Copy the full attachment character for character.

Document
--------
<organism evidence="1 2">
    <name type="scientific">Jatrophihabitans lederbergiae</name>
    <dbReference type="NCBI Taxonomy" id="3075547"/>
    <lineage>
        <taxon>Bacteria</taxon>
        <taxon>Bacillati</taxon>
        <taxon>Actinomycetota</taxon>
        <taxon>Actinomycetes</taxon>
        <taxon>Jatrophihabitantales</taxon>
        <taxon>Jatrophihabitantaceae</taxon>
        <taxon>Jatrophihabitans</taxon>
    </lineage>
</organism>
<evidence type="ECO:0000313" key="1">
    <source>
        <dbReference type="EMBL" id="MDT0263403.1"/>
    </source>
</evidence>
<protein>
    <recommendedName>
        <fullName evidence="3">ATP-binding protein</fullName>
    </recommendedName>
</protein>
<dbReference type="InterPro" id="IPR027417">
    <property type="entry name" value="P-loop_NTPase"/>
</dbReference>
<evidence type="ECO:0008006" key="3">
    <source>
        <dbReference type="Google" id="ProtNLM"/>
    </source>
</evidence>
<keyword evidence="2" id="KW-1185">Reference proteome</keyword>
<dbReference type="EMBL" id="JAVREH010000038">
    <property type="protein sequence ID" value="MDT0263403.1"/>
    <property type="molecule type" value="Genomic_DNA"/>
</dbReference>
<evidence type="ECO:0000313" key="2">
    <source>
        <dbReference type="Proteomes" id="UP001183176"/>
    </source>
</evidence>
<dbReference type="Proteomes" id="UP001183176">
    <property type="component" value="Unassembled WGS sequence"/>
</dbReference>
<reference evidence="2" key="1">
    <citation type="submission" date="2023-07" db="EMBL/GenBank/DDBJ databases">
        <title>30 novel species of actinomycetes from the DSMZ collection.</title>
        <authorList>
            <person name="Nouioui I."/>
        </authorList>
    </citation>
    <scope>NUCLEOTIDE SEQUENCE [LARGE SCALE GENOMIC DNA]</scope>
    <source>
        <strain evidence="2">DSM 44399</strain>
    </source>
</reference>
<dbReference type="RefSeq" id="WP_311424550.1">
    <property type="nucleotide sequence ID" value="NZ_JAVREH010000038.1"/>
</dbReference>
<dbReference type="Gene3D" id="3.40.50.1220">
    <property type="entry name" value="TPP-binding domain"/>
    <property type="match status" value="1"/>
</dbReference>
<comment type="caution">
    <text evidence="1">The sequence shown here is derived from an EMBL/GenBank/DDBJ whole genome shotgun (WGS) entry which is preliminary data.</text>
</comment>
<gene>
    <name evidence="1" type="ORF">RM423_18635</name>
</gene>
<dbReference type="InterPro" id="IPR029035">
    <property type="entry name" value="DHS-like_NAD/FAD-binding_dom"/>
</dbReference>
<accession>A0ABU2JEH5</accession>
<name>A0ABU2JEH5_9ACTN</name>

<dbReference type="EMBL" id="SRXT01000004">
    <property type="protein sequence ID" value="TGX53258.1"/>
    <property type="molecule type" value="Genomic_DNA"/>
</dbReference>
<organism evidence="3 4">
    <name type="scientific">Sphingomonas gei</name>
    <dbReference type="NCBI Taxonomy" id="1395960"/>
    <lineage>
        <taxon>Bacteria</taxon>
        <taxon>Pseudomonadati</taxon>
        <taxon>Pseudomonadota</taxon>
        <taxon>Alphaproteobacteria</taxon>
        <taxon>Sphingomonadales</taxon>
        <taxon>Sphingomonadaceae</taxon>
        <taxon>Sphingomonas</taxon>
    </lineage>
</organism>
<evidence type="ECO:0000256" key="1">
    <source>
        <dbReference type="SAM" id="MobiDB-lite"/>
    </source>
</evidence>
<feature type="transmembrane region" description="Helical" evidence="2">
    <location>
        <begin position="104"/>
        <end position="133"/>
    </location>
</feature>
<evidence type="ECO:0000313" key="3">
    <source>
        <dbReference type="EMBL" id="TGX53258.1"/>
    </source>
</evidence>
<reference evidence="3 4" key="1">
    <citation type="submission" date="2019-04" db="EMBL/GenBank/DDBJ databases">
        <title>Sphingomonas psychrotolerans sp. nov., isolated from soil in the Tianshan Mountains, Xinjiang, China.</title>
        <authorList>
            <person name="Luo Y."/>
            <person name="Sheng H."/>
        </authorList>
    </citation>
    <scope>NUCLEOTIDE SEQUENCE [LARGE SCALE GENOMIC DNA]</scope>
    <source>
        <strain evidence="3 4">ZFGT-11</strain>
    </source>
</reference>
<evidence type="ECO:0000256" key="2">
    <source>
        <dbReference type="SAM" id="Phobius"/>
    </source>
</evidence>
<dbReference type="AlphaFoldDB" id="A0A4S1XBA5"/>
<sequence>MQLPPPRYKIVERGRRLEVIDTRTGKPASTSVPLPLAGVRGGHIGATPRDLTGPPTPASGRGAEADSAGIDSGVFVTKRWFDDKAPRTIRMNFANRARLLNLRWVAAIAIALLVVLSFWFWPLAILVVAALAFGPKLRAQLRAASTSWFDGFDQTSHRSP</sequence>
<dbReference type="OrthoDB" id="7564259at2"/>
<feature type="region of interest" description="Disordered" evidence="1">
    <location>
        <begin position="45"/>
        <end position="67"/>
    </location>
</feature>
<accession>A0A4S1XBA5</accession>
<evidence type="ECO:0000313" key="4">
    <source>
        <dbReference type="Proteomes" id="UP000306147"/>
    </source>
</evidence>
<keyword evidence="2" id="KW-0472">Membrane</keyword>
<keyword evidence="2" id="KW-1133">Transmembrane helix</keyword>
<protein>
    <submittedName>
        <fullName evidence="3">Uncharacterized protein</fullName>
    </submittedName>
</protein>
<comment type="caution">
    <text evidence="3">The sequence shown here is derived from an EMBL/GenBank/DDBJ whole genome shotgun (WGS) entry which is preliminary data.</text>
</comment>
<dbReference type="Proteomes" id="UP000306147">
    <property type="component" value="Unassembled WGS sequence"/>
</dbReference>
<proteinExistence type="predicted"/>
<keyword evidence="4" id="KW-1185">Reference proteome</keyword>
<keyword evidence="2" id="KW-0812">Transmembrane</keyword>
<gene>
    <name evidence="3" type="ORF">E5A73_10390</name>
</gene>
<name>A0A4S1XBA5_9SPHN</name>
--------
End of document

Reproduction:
<organism evidence="1 2">
    <name type="scientific">Jatrophihabitans lederbergiae</name>
    <dbReference type="NCBI Taxonomy" id="3075547"/>
    <lineage>
        <taxon>Bacteria</taxon>
        <taxon>Bacillati</taxon>
        <taxon>Actinomycetota</taxon>
        <taxon>Actinomycetes</taxon>
        <taxon>Jatrophihabitantales</taxon>
        <taxon>Jatrophihabitantaceae</taxon>
        <taxon>Jatrophihabitans</taxon>
    </lineage>
</organism>
<evidence type="ECO:0000313" key="1">
    <source>
        <dbReference type="EMBL" id="MDT0263403.1"/>
    </source>
</evidence>
<protein>
    <recommendedName>
        <fullName evidence="3">ATP-binding protein</fullName>
    </recommendedName>
</protein>
<dbReference type="InterPro" id="IPR027417">
    <property type="entry name" value="P-loop_NTPase"/>
</dbReference>
<evidence type="ECO:0008006" key="3">
    <source>
        <dbReference type="Google" id="ProtNLM"/>
    </source>
</evidence>
<keyword evidence="2" id="KW-1185">Reference proteome</keyword>
<dbReference type="EMBL" id="JAVREH010000038">
    <property type="protein sequence ID" value="MDT0263403.1"/>
    <property type="molecule type" value="Genomic_DNA"/>
</dbReference>
<evidence type="ECO:0000313" key="2">
    <source>
        <dbReference type="Proteomes" id="UP001183176"/>
    </source>
</evidence>
<dbReference type="Proteomes" id="UP001183176">
    <property type="component" value="Unassembled WGS sequence"/>
</dbReference>
<reference evidence="2" key="1">
    <citation type="submission" date="2023-07" db="EMBL/GenBank/DDBJ databases">
        <title>30 novel species of actinomycetes from the DSMZ collection.</title>
        <authorList>
            <person name="Nouioui I."/>
        </authorList>
    </citation>
    <scope>NUCLEOTIDE SEQUENCE [LARGE SCALE GENOMIC DNA]</scope>
    <source>
        <strain evidence="2">DSM 44399</strain>
    </source>
</reference>
<dbReference type="RefSeq" id="WP_311424550.1">
    <property type="nucleotide sequence ID" value="NZ_JAVREH010000038.1"/>
</dbReference>
<dbReference type="Gene3D" id="3.40.50.1220">
    <property type="entry name" value="TPP-binding domain"/>
    <property type="match status" value="1"/>
</dbReference>
<comment type="caution">
    <text evidence="1">The sequence shown here is derived from an EMBL/GenBank/DDBJ whole genome shotgun (WGS) entry which is preliminary data.</text>
</comment>
<gene>
    <name evidence="1" type="ORF">RM423_18635</name>
</gene>
<dbReference type="InterPro" id="IPR029035">
    <property type="entry name" value="DHS-like_NAD/FAD-binding_dom"/>
</dbReference>
<accession>A0ABU2JEH5</accession>
<name>A0ABU2JEH5_9ACTN</name>

<dbReference type="EMBL" id="SRXT01000004">
    <property type="protein sequence ID" value="TGX53258.1"/>
    <property type="molecule type" value="Genomic_DNA"/>
</dbReference>
<organism evidence="3 4">
    <name type="scientific">Sphingomonas gei</name>
    <dbReference type="NCBI Taxonomy" id="1395960"/>
    <lineage>
        <taxon>Bacteria</taxon>
        <taxon>Pseudomonadati</taxon>
        <taxon>Pseudomonadota</taxon>
        <taxon>Alphaproteobacteria</taxon>
        <taxon>Sphingomonadales</taxon>
        <taxon>Sphingomonadaceae</taxon>
        <taxon>Sphingomonas</taxon>
    </lineage>
</organism>
<evidence type="ECO:0000256" key="1">
    <source>
        <dbReference type="SAM" id="MobiDB-lite"/>
    </source>
</evidence>
<feature type="transmembrane region" description="Helical" evidence="2">
    <location>
        <begin position="104"/>
        <end position="133"/>
    </location>
</feature>
<evidence type="ECO:0000313" key="3">
    <source>
        <dbReference type="EMBL" id="TGX53258.1"/>
    </source>
</evidence>
<reference evidence="3 4" key="1">
    <citation type="submission" date="2019-04" db="EMBL/GenBank/DDBJ databases">
        <title>Sphingomonas psychrotolerans sp. nov., isolated from soil in the Tianshan Mountains, Xinjiang, China.</title>
        <authorList>
            <person name="Luo Y."/>
            <person name="Sheng H."/>
        </authorList>
    </citation>
    <scope>NUCLEOTIDE SEQUENCE [LARGE SCALE GENOMIC DNA]</scope>
    <source>
        <strain evidence="3 4">ZFGT-11</strain>
    </source>
</reference>
<evidence type="ECO:0000256" key="2">
    <source>
        <dbReference type="SAM" id="Phobius"/>
    </source>
</evidence>
<dbReference type="AlphaFoldDB" id="A0A4S1XBA5"/>
<sequence>MQLPPPRYKIVERGRRLEVIDTRTGKPASTSVPLPLAGVRGGHIGATPRDLTGPPTPASGRGAEADSAGIDSGVFVTKRWFDDKAPRTIRMNFANRARLLNLRWVAAIAIALLVVLSFWFWPLAILVVAALAFGPKLRAQLRAASTSWFDGFDQTSHRSP</sequence>
<dbReference type="OrthoDB" id="7564259at2"/>
<feature type="region of interest" description="Disordered" evidence="1">
    <location>
        <begin position="45"/>
        <end position="67"/>
    </location>
</feature>
<accession>A0A4S1XBA5</accession>
<evidence type="ECO:0000313" key="4">
    <source>
        <dbReference type="Proteomes" id="UP000306147"/>
    </source>
</evidence>
<keyword evidence="2" id="KW-0472">Membrane</keyword>
<keyword evidence="2" id="KW-1133">Transmembrane helix</keyword>
<protein>
    <submittedName>
        <fullName evidence="3">Uncharacterized protein</fullName>
    </submittedName>
</protein>
<comment type="caution">
    <text evidence="3">The sequence shown here is derived from an EMBL/GenBank/DDBJ whole genome shotgun (WGS) entry which is preliminary data.</text>
</comment>
<dbReference type="Proteomes" id="UP000306147">
    <property type="component" value="Unassembled WGS sequence"/>
</dbReference>
<proteinExistence type="predicted"/>
<keyword evidence="4" id="KW-1185">Reference proteome</keyword>
<keyword evidence="2" id="KW-0812">Transmembrane</keyword>
<gene>
    <name evidence="3" type="ORF">E5A73_10390</name>
</gene>
<name>A0A4S1XBA5_9SPHN</name>